A disheartening look at humanity, and the perfect Cold War zeitgeist book
Published in 1960, A Canticle for Leibowitz is one of the books credited with forcing the mainstream press to begin taking speculative fiction seriously. Upon publication, even if it wasn't reviewed terribly positively, it was at least reviewed in some heavyweight publications that normally wouldn't touch sci-fi with a ten-meter cattle prod. In the five-plus decades since, it has continued to make appearances on prominent lists of the Greatest Sci-Fi Books ever.
To cut to the chase, reading it with fresh eyes today, it's not the pinnacle of the genre. It is, however, an engaging cornerstone of Cold War science fiction.
Over the last year, and for no particular reason apart from random chance, my reading list has included On the Beach by Nevil Shute and The Man Who Fell to Earth by Walter Tevis. I realized in reading A Canticle for Leibowitz, however, that these three books together give a profound, eerie, and usually moving picture of the Cold War-era zeitgeist. Tevis' book is about an alien that comes to Earth in an effort to save his own people, but falls victim to crushing alcoholism due in part to his realization that the planet cannot help but do itself in with its rapidly proliferating nuclear weapons. On the Beach is a haunting, unshakable portrait of the post-war world, where the few Australian survivors of the nuclear wars wait for the fallout clouds to come far enough South to poison and eventually kill them all.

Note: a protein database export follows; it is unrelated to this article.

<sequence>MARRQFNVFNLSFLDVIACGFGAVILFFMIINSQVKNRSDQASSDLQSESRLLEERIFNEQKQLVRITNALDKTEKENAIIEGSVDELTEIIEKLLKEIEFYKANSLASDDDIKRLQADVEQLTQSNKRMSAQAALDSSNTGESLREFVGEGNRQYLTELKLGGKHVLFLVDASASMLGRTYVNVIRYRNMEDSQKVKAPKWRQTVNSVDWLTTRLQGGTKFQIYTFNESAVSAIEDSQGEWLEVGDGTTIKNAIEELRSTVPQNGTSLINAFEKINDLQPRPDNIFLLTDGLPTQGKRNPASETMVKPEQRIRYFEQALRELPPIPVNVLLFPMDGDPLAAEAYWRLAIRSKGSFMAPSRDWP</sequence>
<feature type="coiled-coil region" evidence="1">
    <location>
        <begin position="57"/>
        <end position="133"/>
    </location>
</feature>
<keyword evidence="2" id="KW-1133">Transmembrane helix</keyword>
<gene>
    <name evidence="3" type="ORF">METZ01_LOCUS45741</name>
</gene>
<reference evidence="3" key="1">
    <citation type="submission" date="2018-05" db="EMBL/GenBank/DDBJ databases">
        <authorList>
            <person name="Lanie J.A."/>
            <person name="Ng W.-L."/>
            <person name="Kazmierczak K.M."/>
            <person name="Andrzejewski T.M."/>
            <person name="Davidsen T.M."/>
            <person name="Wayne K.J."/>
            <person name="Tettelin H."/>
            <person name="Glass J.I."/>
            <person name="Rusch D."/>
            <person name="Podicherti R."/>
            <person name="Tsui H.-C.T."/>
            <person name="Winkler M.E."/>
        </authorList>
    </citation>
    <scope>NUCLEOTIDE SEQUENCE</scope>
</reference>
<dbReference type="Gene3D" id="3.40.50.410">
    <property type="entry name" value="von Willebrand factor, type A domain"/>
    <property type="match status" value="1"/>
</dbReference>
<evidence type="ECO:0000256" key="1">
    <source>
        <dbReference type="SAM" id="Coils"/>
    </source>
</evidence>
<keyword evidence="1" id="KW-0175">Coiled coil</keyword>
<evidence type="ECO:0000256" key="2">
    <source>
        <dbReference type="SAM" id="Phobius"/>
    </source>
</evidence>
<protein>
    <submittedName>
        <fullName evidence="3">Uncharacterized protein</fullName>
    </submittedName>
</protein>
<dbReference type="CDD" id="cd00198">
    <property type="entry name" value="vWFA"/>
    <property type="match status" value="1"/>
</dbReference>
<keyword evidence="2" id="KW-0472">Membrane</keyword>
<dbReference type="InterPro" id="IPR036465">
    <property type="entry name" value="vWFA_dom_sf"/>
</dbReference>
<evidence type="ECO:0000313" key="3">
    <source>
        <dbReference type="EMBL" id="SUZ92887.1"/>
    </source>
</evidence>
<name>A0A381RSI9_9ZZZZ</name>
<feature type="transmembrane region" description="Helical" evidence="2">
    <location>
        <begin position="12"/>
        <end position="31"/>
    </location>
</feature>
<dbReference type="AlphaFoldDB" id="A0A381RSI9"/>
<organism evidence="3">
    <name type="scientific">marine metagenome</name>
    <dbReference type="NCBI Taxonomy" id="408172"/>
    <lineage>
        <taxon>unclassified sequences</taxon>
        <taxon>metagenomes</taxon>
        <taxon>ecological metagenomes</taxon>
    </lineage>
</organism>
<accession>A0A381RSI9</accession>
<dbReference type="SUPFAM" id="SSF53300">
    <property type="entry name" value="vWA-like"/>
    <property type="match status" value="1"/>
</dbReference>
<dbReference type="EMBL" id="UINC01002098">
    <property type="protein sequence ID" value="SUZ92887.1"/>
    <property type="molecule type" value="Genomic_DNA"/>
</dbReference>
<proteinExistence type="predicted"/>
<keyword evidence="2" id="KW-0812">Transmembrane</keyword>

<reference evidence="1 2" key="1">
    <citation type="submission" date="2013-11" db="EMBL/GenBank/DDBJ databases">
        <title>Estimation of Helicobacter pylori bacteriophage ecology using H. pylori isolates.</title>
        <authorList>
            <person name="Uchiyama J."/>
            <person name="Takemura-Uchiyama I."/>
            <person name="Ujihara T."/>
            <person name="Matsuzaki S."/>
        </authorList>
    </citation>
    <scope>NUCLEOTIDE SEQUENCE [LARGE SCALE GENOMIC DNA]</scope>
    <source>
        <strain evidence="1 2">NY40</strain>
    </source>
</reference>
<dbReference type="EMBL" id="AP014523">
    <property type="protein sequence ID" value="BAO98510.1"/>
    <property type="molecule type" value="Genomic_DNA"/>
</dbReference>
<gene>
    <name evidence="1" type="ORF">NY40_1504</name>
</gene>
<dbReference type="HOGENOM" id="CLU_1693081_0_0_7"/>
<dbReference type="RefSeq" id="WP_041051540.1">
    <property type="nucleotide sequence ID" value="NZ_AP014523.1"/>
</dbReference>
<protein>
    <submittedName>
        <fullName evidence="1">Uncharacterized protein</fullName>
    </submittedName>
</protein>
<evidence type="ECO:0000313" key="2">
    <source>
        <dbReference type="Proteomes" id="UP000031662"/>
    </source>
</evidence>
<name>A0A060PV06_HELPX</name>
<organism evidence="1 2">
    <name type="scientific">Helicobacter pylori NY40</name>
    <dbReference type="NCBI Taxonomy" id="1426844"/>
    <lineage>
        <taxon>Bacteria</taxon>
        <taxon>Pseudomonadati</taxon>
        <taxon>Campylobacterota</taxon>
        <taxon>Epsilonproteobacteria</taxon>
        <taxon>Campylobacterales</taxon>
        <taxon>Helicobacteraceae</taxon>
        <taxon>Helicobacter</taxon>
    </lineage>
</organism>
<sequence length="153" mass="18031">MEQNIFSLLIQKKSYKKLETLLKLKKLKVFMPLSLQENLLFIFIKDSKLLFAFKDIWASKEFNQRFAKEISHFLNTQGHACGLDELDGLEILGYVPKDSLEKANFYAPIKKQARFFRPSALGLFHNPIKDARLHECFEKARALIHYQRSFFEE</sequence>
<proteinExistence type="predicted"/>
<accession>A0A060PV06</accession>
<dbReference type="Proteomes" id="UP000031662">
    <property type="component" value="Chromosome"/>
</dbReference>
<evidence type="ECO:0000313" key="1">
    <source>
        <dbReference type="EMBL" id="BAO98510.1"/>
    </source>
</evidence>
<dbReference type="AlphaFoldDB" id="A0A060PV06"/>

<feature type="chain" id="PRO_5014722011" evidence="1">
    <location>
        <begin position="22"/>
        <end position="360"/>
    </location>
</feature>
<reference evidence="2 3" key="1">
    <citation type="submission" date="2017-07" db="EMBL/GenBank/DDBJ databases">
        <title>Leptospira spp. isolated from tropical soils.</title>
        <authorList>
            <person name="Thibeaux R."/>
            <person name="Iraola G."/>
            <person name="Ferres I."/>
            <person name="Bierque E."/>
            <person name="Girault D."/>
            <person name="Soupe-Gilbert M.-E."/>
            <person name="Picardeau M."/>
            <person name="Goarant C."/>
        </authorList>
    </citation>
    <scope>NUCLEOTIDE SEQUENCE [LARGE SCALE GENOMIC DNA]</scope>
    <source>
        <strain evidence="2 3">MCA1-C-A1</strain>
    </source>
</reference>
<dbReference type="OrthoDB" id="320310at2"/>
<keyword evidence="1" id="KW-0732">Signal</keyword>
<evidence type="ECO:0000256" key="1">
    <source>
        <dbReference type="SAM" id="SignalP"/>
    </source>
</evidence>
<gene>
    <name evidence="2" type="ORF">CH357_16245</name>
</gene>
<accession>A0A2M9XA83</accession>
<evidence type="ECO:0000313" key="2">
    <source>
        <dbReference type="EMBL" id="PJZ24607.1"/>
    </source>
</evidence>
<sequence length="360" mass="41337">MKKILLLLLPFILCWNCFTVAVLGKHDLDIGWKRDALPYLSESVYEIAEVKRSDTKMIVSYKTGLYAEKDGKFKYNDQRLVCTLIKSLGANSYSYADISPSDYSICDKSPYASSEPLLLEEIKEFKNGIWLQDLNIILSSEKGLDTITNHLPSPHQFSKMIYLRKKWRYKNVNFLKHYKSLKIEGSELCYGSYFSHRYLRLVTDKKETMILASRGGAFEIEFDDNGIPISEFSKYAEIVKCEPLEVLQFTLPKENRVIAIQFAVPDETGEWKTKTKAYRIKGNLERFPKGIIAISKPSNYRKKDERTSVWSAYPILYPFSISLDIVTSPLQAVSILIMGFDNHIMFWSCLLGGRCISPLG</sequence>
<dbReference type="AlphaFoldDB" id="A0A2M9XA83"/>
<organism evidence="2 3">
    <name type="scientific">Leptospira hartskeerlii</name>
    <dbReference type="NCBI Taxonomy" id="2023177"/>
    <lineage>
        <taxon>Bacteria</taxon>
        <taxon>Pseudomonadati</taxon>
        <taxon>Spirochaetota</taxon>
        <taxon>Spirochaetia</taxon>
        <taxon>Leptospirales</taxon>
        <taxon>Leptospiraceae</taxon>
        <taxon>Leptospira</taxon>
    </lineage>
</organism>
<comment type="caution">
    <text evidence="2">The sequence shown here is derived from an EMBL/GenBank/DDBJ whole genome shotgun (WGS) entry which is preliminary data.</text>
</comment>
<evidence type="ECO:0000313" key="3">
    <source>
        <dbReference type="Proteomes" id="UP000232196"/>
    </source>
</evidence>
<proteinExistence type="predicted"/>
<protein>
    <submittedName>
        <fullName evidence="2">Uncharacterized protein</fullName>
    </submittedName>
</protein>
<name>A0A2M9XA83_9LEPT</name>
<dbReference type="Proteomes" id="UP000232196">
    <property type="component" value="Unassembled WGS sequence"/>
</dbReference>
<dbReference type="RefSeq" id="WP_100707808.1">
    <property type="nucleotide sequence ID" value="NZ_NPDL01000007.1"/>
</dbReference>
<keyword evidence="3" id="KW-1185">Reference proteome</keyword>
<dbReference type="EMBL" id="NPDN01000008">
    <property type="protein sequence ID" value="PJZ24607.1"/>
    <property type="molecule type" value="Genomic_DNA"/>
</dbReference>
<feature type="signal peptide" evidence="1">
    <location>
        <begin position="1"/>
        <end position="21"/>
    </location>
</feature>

Walter Miller's book begins several hundred years after the wars. Or, "The Flame Deluge," as the book's inhabitants refer to it. After the wars, there were few unaffected humans left, but those that remained rebelled against all knowledge, as too much knowledge had caused their destruction. The cities were all flattened, the books burned, literacy made verboten, and the outlands became dotted with tribes of murderous mutants. Seemingly the only thing that survived the transition from industrialized, nuclear-capable society to the new dark ages was the Catholic church. A Canticle for Leibowitz, like a medieval painting, presents a triptych of tales that cover some 1800 years of future history.